But that doesn’t make its intervention unimportant. Olivier Blanchard, Guido Lorenzoni and Jean Paul L’Huillier’s work suggests negative judgments from forecasters about potential growth can become self‐fulling. If consumers and investors expect to be poorer, they might cut their cloth now. They find, internationally, that a 0.1 per cent downward revision to potential growth leads to a fall in consumption growth that year of anywhere between 0.4 and 0.7 per cent. Just what the Chancellor needs.
Few can deny too the problem that the Bank’s revised judgment reflects. As years since the financial crisis roll by, it becomes ever easier to conclude that Britain is in a productivity growth slump with no sign of returning to pre‐crash trends. The question really is: does the government intend to do anything meaningful about it?
It feels tired to posit this question. Commentators like me having been making the case for trying to raise the potential growth rate since 2010, to little avail. Partly this reflects a helplessness from policymakers in the face of trends beyond their control; partly it’s disagreements about what pro‐growth policy is.
So let’s recognise uncomfortable truths upfront. Yes, slower growth across countries since the crash suggests something about the bank crisis or the unsustainability of what went before has impaired growth. Yes, an ageing population is another headwind. And, yes, Brexit has slowed growth to date, though how much due to pure “uncertainty” chilling investment, as opposed to negative expectations about future trade policy, is unclear.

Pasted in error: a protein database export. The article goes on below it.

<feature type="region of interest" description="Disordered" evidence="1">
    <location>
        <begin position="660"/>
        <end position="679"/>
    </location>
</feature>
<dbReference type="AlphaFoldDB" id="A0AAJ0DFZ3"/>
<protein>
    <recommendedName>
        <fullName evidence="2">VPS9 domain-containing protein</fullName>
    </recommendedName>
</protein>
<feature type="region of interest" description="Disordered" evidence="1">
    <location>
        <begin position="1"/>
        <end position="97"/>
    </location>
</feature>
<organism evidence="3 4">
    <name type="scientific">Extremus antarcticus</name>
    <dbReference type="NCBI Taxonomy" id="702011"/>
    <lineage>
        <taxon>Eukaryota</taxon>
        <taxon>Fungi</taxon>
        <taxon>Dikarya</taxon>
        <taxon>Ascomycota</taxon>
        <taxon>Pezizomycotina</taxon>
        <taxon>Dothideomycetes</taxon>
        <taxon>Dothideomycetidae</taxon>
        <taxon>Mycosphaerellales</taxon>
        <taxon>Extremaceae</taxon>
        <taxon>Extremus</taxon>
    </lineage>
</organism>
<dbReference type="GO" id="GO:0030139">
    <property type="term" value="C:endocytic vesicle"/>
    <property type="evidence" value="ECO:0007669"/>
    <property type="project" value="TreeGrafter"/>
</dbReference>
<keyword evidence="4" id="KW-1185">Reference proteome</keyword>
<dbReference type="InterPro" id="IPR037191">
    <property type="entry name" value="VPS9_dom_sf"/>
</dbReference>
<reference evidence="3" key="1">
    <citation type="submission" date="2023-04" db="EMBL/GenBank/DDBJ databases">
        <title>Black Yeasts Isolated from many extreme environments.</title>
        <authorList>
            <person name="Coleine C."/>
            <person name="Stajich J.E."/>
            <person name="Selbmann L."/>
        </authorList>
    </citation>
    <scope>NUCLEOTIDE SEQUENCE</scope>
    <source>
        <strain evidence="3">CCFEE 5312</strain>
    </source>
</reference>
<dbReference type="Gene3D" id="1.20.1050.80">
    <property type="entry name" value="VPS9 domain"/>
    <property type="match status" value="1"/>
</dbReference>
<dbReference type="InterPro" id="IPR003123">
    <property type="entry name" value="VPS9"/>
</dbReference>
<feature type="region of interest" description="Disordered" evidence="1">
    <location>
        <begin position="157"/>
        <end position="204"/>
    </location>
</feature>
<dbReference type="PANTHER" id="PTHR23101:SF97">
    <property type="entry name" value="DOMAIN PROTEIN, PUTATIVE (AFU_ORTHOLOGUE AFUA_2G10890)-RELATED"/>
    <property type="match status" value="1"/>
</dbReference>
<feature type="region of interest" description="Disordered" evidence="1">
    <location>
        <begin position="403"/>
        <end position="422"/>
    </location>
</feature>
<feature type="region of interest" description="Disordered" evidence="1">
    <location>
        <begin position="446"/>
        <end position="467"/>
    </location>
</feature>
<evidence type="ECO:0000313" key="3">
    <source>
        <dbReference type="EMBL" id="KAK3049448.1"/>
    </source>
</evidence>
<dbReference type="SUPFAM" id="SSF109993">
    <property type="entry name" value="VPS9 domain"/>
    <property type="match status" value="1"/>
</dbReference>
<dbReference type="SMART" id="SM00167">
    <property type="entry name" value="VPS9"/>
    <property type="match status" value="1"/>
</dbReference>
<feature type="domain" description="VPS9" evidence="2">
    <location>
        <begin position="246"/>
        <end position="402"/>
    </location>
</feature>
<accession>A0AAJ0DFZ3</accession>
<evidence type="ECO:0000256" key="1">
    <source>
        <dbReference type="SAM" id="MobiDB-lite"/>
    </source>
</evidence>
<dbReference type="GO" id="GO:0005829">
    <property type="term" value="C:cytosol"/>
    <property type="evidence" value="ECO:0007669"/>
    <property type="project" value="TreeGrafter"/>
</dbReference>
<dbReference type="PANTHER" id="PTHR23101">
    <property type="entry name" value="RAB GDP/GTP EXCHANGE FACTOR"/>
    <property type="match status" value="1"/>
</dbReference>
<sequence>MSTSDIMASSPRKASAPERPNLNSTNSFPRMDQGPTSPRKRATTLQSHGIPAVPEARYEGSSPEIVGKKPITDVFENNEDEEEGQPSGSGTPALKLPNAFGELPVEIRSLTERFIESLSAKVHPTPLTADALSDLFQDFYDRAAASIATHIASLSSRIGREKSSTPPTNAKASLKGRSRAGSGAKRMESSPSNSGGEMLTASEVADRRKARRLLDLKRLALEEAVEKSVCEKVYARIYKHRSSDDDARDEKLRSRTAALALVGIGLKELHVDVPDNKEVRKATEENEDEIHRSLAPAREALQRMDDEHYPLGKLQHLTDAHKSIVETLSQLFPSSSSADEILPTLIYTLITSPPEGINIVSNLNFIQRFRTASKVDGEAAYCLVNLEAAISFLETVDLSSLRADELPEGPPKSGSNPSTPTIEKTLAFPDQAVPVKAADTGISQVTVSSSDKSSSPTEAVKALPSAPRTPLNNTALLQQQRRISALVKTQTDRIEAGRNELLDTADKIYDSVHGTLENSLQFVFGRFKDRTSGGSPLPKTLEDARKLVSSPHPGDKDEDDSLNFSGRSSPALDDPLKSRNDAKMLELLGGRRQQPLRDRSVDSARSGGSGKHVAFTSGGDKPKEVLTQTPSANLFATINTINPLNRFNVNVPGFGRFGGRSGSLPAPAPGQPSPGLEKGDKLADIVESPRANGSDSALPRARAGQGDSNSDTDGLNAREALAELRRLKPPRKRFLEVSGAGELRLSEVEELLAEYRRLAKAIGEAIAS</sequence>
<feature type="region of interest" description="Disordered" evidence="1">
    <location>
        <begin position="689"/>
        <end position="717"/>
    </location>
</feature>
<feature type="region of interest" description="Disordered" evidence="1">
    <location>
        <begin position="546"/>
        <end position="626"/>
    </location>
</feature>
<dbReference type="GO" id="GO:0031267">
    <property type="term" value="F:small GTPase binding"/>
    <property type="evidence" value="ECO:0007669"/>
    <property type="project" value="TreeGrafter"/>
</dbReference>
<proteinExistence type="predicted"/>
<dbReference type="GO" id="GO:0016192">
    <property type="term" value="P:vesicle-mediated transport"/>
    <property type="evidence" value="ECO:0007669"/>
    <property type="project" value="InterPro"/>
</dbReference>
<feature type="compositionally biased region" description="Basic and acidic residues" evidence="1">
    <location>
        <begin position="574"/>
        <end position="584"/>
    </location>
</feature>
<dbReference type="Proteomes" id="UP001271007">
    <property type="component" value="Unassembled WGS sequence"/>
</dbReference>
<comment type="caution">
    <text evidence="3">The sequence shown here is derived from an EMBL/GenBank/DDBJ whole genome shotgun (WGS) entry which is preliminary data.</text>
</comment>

But acknowledging all this shouldn’t induce fatalism. In fact, it strengthens the imperative for other pro‐growth policies in recompense. We shouldn’t just treat the economy’s weak potential as a fait accompli — an unwelcome external force that affects budgets. No, given its importance, we should see weak growth as a failure of collective current policy. At the very least, sustained poor growth gives reason to review programmes tolerable in “good times” that we suspect come with a growth trade‐off.
Is the government really prioritising growth today? Javid’s ambition is commendable, but actions must follow words. Prioritising something means willingness to accept trade‐offs in its pursuit. Yet last week, ministers were asked to consider cutting programmes that didn’t fulfil the Government’s stated priorities — tackling crime, funding the NHS, or “levelling up” regions. Growth got no mention. Indeed, if growth is a priority, why not ask “does this programme improve the economy’s potential?”